The traffic pattern outlined in the presentation would bring vehicular and pedestrian traffic to the site’s interior using slow speed tree-lined streets. Gensler is proposing a pedestrian crosswalk across Sunrise Boulevard between the mall and Birdcage Marketplace.
A new signal light proposed between Macy Plaza Drive and the crosswalk would reduce traffic speeds in the area and increase safety, according to Gensler. The firm presented statistics of 57 traffic collisions in the area of Sunrise and Greenback between 2017 and 2019.
The June 30 presentation was a followup to a community event held in February in the former Sears building, where several hundred attended The latest community meeting was held live online in an effort to limit the potential spread of COVID-19, with participants able to interact during the presentation through several surveys.
The city has been working with Gensler to include community input for development plans. In addition to the June 30 presentation, planners have set up a website, sunrisetomorrow.net, that allows users to comment on specific aspects of the concept. The site has had over 10,000 visits and over 450 survey responses, according to Gensler.
In addition to community input, project organizers have also held workshops with stakeholders and property owners. Nearly 50 stakeholders and civic leaders participated in a workshop in January, according to information available on the Sunrise Tomorrow website.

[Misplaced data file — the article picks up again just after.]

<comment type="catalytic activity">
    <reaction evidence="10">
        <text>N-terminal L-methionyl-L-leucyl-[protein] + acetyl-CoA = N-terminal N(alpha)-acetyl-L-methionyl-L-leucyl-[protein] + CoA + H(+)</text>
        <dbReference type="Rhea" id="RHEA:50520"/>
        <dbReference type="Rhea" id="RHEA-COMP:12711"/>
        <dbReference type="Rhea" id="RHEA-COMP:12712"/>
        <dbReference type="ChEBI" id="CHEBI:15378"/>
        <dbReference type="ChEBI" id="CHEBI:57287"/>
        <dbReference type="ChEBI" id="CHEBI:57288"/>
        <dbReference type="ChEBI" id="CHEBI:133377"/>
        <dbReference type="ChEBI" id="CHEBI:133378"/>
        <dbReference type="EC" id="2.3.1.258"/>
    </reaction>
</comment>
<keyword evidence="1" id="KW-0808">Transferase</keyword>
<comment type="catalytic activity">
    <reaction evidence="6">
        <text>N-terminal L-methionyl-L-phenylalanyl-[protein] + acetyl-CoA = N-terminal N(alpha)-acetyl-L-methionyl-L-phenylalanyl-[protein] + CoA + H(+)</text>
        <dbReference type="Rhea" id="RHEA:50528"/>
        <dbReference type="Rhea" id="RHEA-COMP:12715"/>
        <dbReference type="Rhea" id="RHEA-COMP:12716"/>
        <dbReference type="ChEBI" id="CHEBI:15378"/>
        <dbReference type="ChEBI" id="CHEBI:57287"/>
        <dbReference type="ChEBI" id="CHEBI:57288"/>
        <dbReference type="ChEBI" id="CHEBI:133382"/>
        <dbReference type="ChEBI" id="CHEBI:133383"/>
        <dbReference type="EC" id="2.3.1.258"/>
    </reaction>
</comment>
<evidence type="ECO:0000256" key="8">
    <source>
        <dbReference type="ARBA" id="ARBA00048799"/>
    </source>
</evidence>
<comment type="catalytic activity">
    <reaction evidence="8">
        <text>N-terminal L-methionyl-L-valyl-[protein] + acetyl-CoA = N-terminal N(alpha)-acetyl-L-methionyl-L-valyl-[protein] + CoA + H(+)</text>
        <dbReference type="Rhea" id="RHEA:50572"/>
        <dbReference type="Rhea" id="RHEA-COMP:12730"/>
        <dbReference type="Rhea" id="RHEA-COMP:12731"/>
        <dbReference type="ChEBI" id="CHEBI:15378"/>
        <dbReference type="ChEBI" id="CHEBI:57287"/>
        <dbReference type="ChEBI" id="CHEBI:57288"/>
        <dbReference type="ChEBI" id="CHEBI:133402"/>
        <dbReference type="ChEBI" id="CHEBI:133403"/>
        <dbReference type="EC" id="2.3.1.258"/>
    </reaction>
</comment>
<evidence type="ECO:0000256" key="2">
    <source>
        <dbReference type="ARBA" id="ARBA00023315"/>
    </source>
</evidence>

Ken Neutz, owner of Sunrise Rollerland, told The Sentinel in an earlier interview he has concerns that a proposed apartment building will block his business from the heart of the main street.
Redevelopment of anchor retail stores, JC Penney and Macy’s, is projected to be completed in the last phase of the plan according to Jaymes Dunsmore of Gensler. He said both retailers “want to continue to operate their stores” at the site.
According to Sacramento Business Journal, mall majority owner Namdar Realty Group, recently acquired the Macy’s building in a transaction earlier this year. Macy’s spokesperson Emily Goldberg told the Journal the company will continue to lease the space back from Namdar and keep the retail location open. Large anchor retail tenants usually own their own properties which can hinder redevelopment.
The mall’s other national anchor, JC Penney, filed for bankruptcy according to a company announcement May 15. The corporation plans to close 148 locations across the nation. The Citrus Heights location was not on the company’s list of closures as of press time.
The city’s next step in the process for creating a Specific Plan to guide development at Sunrise Mall will be a July 9 joint study session with the City Council and Planning Commission. The current plan is still subject to change, and also must go through an extensive environmental review before being finalized.
A two-week outreach period to receive more public input has also been launched by the city, with responses being accepted through July 14. More information can be found at www.sunrisetomorrow.net.